Documenting Your Travels

 Documenting Your Travels

We drove through rain and snow today to reach the Beckley, WV travel plaza.  We’d had enough of driving for the day, so we picked a large safe place to park for the night. We hung the blanket between the front and rear, so the cab area is visible to folks passing by but not the back, and put Reflectix to blackout the other windows.

We plugged the MiFi,  the Wilson Dual band Amplifier (to get 6 bars instead of 2 on the MiFi), and the laptop into our 12 volt DC outlets, set the furnace to 65 degrees and got to work recreating a post we wrote for Mike 10 days ago, but it vanished into cyberspace. Interestingly our power usage was 0.8 amps until we plugged in the laptop.  When the laptop is plugged in it increases the load to 3.2 amps. Perhaps our new laptop will use less power?

state-stickers-usa
The typical RV travel map

Today on the road we passed a Class C with one of those large state maps on the side. It was about half filled in. We always thought that was a neat idea – and a good conversation starter – if only those maps were not so big and ugly. The current fad is to have state stickers for the maps that look like the license plates or an image  that clutters up the map. We looked around a few years back and nobody was selling maps in a smaller size or with solid color states. Occasionally we stayed in places we didn’t want to advertise that our parked Roadtrek was a camper.

Business Card (Medium)Then one day we spotted a touring motorcycle with a small size state map on the saddlebag.  Ah, that size would be perfect for a Class B.  And the states were solid colors. We did a bit of Googling and found twowheelvinyl.com. It offered a nice variety of USA or USA & Canada maps.  They were available in reflective or non-reflective with white, black, silver, and gray outline adhesive backed vinyl.

 

USA & Canada - Non-Reflective (Medium)
USA & Canada – Black Outline, Non-Reflective

Perfect, we thought. But did we really want to put something like that permanently on our Roadtrek? Then Roger thought of the ideal solution. He stopped at a sign shop and bought a scrap of white magnetic vinyl used for removable signs on cars. We could put up our map on our RV only when we wanted to display it.  We ordered the USA/Canada map with the black border in non-reflective. Then just for fun we ordered the USA only version in reflective to hang on our tandem bicycle to display our tours on it.

State Stickes on RT - close up (Medium)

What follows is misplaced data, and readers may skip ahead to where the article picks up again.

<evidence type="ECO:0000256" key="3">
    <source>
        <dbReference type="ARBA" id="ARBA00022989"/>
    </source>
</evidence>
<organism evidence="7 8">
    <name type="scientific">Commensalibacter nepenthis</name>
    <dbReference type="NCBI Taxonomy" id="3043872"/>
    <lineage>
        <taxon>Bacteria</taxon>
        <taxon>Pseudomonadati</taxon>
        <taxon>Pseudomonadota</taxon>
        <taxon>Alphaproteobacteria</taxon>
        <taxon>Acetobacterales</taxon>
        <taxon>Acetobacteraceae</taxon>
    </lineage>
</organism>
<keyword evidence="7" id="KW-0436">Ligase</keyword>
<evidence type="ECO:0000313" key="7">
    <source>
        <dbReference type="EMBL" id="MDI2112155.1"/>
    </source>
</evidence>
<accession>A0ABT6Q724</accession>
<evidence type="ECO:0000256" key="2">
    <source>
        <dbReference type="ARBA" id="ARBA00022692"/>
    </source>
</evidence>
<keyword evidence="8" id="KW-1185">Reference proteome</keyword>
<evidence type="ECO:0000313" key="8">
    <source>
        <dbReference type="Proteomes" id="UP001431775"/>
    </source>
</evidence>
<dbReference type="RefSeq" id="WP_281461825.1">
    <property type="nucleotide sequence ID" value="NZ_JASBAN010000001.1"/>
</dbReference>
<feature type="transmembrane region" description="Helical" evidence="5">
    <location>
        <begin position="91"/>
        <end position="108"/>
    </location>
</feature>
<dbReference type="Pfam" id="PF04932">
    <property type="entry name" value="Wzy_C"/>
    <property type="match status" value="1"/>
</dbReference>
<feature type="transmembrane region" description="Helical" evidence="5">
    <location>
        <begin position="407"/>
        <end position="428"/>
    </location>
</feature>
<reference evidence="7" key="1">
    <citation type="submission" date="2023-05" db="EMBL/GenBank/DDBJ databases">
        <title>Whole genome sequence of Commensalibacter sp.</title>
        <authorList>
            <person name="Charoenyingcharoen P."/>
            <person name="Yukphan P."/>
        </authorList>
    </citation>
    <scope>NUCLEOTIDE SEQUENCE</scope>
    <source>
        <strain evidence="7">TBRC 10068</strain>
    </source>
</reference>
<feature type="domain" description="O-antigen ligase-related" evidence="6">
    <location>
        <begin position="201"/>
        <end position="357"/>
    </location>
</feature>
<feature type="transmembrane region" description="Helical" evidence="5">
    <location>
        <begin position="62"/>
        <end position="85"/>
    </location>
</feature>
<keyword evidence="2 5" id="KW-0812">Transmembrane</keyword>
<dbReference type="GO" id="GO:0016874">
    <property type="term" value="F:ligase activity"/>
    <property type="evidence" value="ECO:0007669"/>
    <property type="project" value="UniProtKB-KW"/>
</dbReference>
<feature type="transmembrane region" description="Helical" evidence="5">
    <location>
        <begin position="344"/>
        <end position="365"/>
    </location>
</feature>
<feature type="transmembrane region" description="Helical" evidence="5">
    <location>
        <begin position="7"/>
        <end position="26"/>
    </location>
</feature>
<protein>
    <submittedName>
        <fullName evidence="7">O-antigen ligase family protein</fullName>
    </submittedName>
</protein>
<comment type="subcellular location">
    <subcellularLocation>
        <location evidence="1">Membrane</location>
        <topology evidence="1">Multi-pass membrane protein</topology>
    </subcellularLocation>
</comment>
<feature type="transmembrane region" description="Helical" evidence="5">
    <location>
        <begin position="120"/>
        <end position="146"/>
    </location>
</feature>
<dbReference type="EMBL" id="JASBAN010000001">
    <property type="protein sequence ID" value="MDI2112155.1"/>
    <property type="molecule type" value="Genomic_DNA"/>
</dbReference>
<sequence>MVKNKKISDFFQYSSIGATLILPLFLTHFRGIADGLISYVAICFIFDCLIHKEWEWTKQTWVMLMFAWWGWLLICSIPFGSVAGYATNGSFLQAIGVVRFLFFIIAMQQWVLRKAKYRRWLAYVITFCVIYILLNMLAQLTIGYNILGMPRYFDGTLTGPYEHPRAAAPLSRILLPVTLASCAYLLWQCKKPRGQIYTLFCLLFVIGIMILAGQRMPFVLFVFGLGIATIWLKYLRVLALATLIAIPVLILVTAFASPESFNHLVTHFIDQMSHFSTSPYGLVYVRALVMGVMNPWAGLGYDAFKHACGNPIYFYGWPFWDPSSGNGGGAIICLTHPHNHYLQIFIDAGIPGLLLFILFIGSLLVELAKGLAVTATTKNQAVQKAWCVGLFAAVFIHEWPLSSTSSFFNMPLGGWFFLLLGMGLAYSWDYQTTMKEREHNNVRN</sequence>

Our 1st year with Red Rover – have since filled in all east of the Mississippi, plus Ontario, PEI, Nova Scotia

We are quite pleased with the way our map turned out. Many times it has prompted conversations with other travelers about places they have also been or inquires about places they want to go.  Best of all, we only mount it on the side of our Roadtrek when we want to display it.  Those  with Roadtrek 200s or other fiberglass body RVs may need a different solution than ‘ a magnetic sign.

US Map - Reflective (Medium)
Our Bicycle Travels Map

Here what our bicycle travel map looks like.  It is the reflective material and we put it on a piece of marine board and used zip ties to attach it to seat bag loops.   The inclusion of  Canada made it too big for use on a bicycle, however, we have toured in Ontario, British Columbia and Alberta.

 

Either map is a way to show off your travels and remind yourself of the good times you have enjoyed in many different places.

 

 

Roger and Lynn Brucker

http://RedRoverRoadtrek.com

Roger Brucker and his wife Lynn have been Roadtrekkers since 2009. Both are retired, Roger from a Business-to-Business advertising agency and from teaching marketing for 25 years at Wright State University, Dayton, OH. Lynn is an electronics engineer, retired from the USAF Research Laboratory. Roger has authored or co-authored five books on cave exploring. They are cave explorers, kite flyers, and have four Standard Poodles. Their home base is Beavercreek, OH, a Dayton suburb. “We’ve done a lot of camping and long distance tandem bicycle riding, including an unsupported San Diego to St. Augustine ride in 2000,” said Lynn. Roger says, “But we love our 190 Popular Roadtrek because we can go anywhere on a moment’s notice, and stay off the grid for a week.” They are known to many Roadtrekkers for contributing ideas and suggestions on the Roadtrek Yahoo Forum and Cyberrally. Some of their modifications to Red Rover, their Roadtrek, are documented at www.RedRoverRoadtrek.com

4 Comments

  • Thanks for the link. This looks like a perfect size. Happy travels to you both!

  • What do you put on the windows to block out the light and where do you get it?

  • Nancy,
    We use Reflectix cut to fit the windows. It not only keeps light out, it keeps heat in or out as well. There are photos of it in our post titled Winter Roadtreking. Reflectix can be found in rolls in the insulation section in Lowes or Home Depot. It is also available at Camping World. It looks like bubble wrap between two layers of aluminum foil. Reflectix in the RVers best friend.

  • Thanks for posting that link. We’ve been looking for something just like this for years!

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